Luke describes the interaction beginning with only one angel. Luke writes, “And an angel of the Lord appeared to them, and the glory of the Lord shone around them, and they were filled with great fear” (Luke 2:9). While Luke describes this heavenly being as an angel of the Lord, this phrase in many cases is actually used to describe a theophany, God Himself appearing before humans on Earth. Two other examples of this include when Abraham was stopped from sacrificing Isaac (Genesis 22:11), and Moses and the Burning Bush (Exodus 3:2).
One key detail that Luke gives that shows that this being before the shepherds is more than an angel is “and the glory of the Lord shone around them.” When Gabriel appeared, while it is certain that it would be astounding, it pales in comparison to what is described as “the glory of the Lord.”
God Himself appeared before the shepherds, announcing the birth of the Messiah, the Savior born in Bethlehem. Suddenly, after this announcement, Luke describes a multitude of angels appearing before the shepherds, praising God in great numbers. It is certain that the word “multitude” that is used here is describing thousands, if not tens or hundreds of thousands of angels appearing before the shepherds, praising God.
While the appearances of Gabriel before Daniel, Zechariah, and Mary are all remarkable, it is this episode with the shepherds that is most awesome. It is hard to imagine having one archangel appear in one’s room, let alone God the Father Himself and an unfathomable army of angels singing His praises. How amazing!
Let these images sink in. These events are not mere “Bible stories.” These events actually happened. This is real history, meant to be taken literally. This is not legend or myth, this actually happened! Oh, how I cannot wait to see what heaven is like!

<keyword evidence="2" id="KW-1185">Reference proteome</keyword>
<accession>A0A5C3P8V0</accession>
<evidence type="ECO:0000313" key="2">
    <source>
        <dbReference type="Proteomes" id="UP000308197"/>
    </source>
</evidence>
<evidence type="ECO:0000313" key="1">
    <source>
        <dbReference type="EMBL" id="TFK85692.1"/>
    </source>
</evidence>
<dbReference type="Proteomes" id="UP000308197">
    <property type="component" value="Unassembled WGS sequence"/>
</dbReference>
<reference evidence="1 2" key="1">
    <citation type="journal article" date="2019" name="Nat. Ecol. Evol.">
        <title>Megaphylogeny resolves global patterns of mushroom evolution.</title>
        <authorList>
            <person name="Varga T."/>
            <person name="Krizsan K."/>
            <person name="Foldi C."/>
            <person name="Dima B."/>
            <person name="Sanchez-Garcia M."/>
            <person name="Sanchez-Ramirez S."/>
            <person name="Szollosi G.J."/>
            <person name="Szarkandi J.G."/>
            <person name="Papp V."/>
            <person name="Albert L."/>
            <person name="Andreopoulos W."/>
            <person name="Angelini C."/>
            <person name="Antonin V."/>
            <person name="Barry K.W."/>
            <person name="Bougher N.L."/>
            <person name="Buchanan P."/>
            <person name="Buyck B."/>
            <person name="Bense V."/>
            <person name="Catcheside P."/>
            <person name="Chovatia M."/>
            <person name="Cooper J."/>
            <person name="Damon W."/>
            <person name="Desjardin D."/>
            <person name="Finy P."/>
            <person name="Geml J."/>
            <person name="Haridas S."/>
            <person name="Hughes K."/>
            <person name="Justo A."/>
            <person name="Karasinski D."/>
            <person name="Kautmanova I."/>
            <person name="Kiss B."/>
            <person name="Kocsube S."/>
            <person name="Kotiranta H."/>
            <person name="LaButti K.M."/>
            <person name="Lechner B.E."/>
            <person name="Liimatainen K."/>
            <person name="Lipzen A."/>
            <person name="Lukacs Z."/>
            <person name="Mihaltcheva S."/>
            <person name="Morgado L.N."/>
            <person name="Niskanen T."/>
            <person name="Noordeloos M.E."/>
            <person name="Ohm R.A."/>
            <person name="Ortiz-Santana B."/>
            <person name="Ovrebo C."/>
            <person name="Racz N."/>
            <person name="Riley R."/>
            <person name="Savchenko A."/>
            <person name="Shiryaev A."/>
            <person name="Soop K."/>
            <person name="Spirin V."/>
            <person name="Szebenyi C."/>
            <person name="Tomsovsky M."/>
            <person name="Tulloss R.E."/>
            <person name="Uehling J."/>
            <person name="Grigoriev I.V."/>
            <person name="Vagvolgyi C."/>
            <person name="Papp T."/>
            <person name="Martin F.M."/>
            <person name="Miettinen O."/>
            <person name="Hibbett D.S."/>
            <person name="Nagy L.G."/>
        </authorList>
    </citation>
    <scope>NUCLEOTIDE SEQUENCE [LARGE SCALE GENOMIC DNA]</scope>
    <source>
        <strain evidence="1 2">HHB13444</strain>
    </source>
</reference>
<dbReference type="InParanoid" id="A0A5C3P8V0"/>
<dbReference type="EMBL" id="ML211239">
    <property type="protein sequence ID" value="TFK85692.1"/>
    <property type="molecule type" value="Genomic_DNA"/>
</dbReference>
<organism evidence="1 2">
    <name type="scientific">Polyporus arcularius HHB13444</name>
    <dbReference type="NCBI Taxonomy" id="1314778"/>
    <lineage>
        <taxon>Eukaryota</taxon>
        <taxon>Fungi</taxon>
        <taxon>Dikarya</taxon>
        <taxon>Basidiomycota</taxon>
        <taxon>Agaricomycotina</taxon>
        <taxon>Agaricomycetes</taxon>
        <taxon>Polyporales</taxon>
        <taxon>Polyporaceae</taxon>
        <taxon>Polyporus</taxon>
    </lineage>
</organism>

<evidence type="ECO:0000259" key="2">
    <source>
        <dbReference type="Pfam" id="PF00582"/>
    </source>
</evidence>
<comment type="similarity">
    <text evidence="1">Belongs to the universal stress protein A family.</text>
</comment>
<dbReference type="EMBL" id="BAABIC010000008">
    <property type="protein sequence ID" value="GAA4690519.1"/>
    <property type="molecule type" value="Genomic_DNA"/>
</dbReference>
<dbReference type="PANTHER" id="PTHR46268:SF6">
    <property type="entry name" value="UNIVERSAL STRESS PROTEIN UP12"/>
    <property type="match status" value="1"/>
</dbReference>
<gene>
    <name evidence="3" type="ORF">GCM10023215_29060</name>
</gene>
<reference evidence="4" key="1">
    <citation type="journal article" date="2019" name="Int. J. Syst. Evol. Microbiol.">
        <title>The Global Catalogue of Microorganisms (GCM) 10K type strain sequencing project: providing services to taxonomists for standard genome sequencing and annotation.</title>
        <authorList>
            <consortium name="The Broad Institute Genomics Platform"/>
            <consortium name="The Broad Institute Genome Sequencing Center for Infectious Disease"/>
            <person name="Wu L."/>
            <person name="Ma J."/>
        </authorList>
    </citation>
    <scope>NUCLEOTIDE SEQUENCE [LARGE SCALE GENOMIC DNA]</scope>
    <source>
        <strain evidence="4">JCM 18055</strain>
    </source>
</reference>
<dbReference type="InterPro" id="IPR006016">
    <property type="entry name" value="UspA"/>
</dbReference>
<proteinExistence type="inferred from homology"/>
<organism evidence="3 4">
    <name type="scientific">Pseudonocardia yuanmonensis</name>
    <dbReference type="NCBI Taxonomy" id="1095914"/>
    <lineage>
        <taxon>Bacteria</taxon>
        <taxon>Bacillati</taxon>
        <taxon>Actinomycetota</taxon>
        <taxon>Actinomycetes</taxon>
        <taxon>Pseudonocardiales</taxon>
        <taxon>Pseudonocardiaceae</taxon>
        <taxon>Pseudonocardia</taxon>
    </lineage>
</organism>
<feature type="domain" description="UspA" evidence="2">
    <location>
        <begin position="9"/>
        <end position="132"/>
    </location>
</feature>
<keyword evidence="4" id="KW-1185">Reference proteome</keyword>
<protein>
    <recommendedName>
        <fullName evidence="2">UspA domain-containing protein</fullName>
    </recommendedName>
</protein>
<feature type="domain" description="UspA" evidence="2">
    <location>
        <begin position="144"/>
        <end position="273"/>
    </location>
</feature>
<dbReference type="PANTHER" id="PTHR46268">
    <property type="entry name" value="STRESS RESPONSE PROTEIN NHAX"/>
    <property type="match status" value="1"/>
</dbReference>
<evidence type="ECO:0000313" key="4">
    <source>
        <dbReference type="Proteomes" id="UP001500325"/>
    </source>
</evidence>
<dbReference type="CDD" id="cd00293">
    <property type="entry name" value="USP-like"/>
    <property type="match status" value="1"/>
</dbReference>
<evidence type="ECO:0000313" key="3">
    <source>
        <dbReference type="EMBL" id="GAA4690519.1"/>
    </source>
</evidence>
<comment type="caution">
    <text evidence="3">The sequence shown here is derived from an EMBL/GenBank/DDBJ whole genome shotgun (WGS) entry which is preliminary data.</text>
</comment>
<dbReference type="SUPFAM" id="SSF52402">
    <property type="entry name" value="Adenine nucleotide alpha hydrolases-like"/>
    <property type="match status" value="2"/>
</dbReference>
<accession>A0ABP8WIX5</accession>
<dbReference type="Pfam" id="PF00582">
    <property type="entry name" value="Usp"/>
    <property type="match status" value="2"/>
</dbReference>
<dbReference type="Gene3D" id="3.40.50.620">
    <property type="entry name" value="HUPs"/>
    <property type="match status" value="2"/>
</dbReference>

While there is relatively little known about Gabriel and the rest of the angels, what little is known about them is utterly remarkable. It ought to be a comfort and encouragement to see how involved God’s heavenly creatures have been and are with humanity. As we read about the angels this Christmas, let us look forward with anticipation to the Second Coming of Christ, when we will join the angels in the Lord’s glorious presence for all eternity.
Photo credit: ©Getty Images/Irina Chernysh
Lisa Loraine Baker is a rock & roll girl who loves Jesus. She and her husband, Stephen, inhabit their home as the “Newlyweds of Minerva” with crazy cat, Lewis. Lisa is co-author of the non-fiction narrative, “Someplace to be Somebody” (End Game Press, spring 2022). She has also written for Lighthouse Bible Studies, and CBN.com,
This article is part of our larger Christmas and Advent resource library centered around the events leading up to the birth of Jesus Christ. We hope these articles help you understand the meaning and story behind important Christian holidays and dates and encourage you as you take time to reflect on all that God has done for us through his son Jesus Christ!